Unrealistic expectations

I’ve seen lots of YouTube videos by “stackers”, basically people who have their savings in silver and gold, who talk about the incoming “reset”, the event where fiat currency will undergo hyperinflation and the value of gold will skyrocket, and the value of silver will rise to parity with gold, which will make them all rich and they will be the new financial elite.

This all sounds like something only an American could believe or take seriously. Let me explain why I think so.

Yes, in times of hyperinflation it is realistic to expect that an ounce of gold will cost a million dollars. However, it’s also realistic to expect that a loaf of bread will cost ten thousand dollars. Basically, what happens in hyperinflation is that the currency goes down in free fall, the prices of all retail products are revised upwards several times a day, there are shortages of all products in the stores because the producers are taking heavy losses due to inflation and basically doesn’t make sense to sell anything at those prices because if you negotiate the prices at the beginning of the month and you are paid at the end of the month, by the time you get the money it’s no longer worth anything. In theory, you could circumvent this by anchoring the prices to some hard currency, or precious metals if there no longer is a hard currency anywhere, but the state will not allow this because it will prevent anything other than its own currency from being accepted as legal tender. This is why black markets flourish in times of hyperinflation, because people who sell on the black market don’t care much about what the state would want, they will price things in hard currency, and the prices will be actually higher than they are today, measured in gold or silver, because they will be increased by scarcity and black market premiums. In the best possible scenario, a 1oz silver coin will buy exactly as much stuff as it would today, minus a black market premium charged by smugglers, and possibly minus a premium charged by the precious metals dealers who will exploit the situation to earn exorbitant profits. I actually made a small research here in Zagreb, and compared the purchase prices for gold bullion between a legitimate precious metals dealer (the one I currently buy from), and a chain of pawn shops that buys precious metals from the uninformed populace on the street. It’s around 20% of a difference, and the legitimate gold dealer isn’t doing it for free either, so you can imagine how bad the pawn shop is, and that is most likely what we will have access to in times of extreme crisis, and the prices will be worse than they are today. If you think I’m painting a depressing picture, just have in mind that I lived through the hyperinflation of the Yugoslav dinar, and hyperinflation of the Croatian dinar, I learned to think in German marks early on, as we all did, and I learned to manage the retail shortages and black markets, as we all did, with the little money we had. So, unlike the Americans on YouTube, I actually know what I’m talking about. It’s still difficult for me to shake the habit of spending my earnings immediately because they’ll be worthless by the end of the month, and the currency has been quite steady for the last 20 or so years.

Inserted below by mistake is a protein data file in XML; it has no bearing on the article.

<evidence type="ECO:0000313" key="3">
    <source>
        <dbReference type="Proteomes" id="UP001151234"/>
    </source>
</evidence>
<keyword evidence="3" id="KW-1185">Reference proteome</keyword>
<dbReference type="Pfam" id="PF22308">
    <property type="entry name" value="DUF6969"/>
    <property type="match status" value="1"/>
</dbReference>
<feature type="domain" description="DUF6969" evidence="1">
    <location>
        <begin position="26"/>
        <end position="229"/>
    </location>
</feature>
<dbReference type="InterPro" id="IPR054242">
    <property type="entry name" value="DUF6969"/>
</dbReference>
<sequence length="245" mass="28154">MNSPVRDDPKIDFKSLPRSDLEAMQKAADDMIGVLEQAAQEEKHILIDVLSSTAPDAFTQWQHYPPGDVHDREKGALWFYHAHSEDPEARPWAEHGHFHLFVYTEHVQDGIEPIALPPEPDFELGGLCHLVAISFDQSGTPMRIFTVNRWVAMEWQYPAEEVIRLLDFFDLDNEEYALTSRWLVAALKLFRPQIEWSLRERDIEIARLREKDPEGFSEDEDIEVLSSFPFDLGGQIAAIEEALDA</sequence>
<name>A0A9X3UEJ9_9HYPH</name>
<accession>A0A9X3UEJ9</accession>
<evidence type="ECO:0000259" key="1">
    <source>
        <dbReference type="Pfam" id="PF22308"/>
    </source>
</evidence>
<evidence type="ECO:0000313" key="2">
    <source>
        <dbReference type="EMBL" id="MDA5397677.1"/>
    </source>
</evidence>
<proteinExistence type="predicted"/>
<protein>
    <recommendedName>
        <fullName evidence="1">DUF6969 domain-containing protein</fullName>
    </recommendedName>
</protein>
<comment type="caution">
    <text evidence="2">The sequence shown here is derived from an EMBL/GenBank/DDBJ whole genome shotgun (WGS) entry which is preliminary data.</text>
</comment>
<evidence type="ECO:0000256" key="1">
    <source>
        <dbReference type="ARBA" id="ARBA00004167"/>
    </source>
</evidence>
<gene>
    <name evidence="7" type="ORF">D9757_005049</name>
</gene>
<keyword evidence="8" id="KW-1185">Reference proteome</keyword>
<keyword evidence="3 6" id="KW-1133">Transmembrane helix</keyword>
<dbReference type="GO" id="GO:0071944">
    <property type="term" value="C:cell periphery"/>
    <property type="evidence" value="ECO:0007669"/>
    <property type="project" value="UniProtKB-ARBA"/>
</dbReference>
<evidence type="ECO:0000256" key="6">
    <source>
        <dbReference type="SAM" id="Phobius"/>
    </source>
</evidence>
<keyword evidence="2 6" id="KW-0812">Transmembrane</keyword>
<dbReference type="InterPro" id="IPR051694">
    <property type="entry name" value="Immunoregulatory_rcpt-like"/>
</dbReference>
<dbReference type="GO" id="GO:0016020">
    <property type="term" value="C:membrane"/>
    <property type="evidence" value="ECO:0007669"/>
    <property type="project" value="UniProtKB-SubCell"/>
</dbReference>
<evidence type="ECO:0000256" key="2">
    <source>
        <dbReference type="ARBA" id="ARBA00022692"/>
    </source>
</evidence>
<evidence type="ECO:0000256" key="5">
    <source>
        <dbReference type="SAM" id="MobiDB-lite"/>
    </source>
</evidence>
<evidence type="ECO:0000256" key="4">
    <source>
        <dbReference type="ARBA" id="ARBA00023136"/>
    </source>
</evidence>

There’s another aspect of the hyperinflation economy that’s unimaginable to the Americans, who are used to thinking in terms of investment in stocks and bonds and saving for retirement in domestic currency, who think in terms of 30 year mortgages and long-term financial planning, and that’s the fact that prices are revised upwards hourly, and your pay is revised upward monthly. All savings in domestic currency become instantly worthless. Working a steady job for a monthly pay check becomes a matter of slavery where the pay check doesn’t even cover the price of public transport to work. If you don’t change your pay check into hard currency at the beginning of the month, and then change small amounts into domestic currency daily, on demand and just in time, by the end of the month your pay check would buy you a loaf of bread or a roll of toilet paper. Every time you change from or to hard currency, you need to go through the black market people, who charge exorbitant fees, or you can go to the bank where the exchange rate is some laughable number the state would want you to believe in, and nobody in his right mind would buy or sell at those rates. The first think you lose in hyperinflation is the ability to think long term, and to plan finances strategically. You do everything on a daily or even hourly basis, you spend the money instantly because savings kill, and currency exchange robs you of a significant percentage. And I’m talking about a localized hyperinflation, where your currency is debased but everybody else’s is fine. The German mark was fine, the US dollar was fine, the Swiss frank was fine. Those were money; dinar was toilet paper, but it was the only currency accepted in the stores. On the black market, however, you paid in German marks. Also, the freelance work you did was paid in German marks, and *everybody* did freelance work if they wanted to eat and pay the bills, and they kept their “day job” only pro forma, and they put in only formal effort, which additionally contributed to the collapse of economy.

Yes, people who had hard currency because they worked abroad were the only ones well off, but that had more to do with them generating income in hard currency, not with them having savings in hard currency. Any amount of savings will eventually be spent on expenses, that’s the reality of it.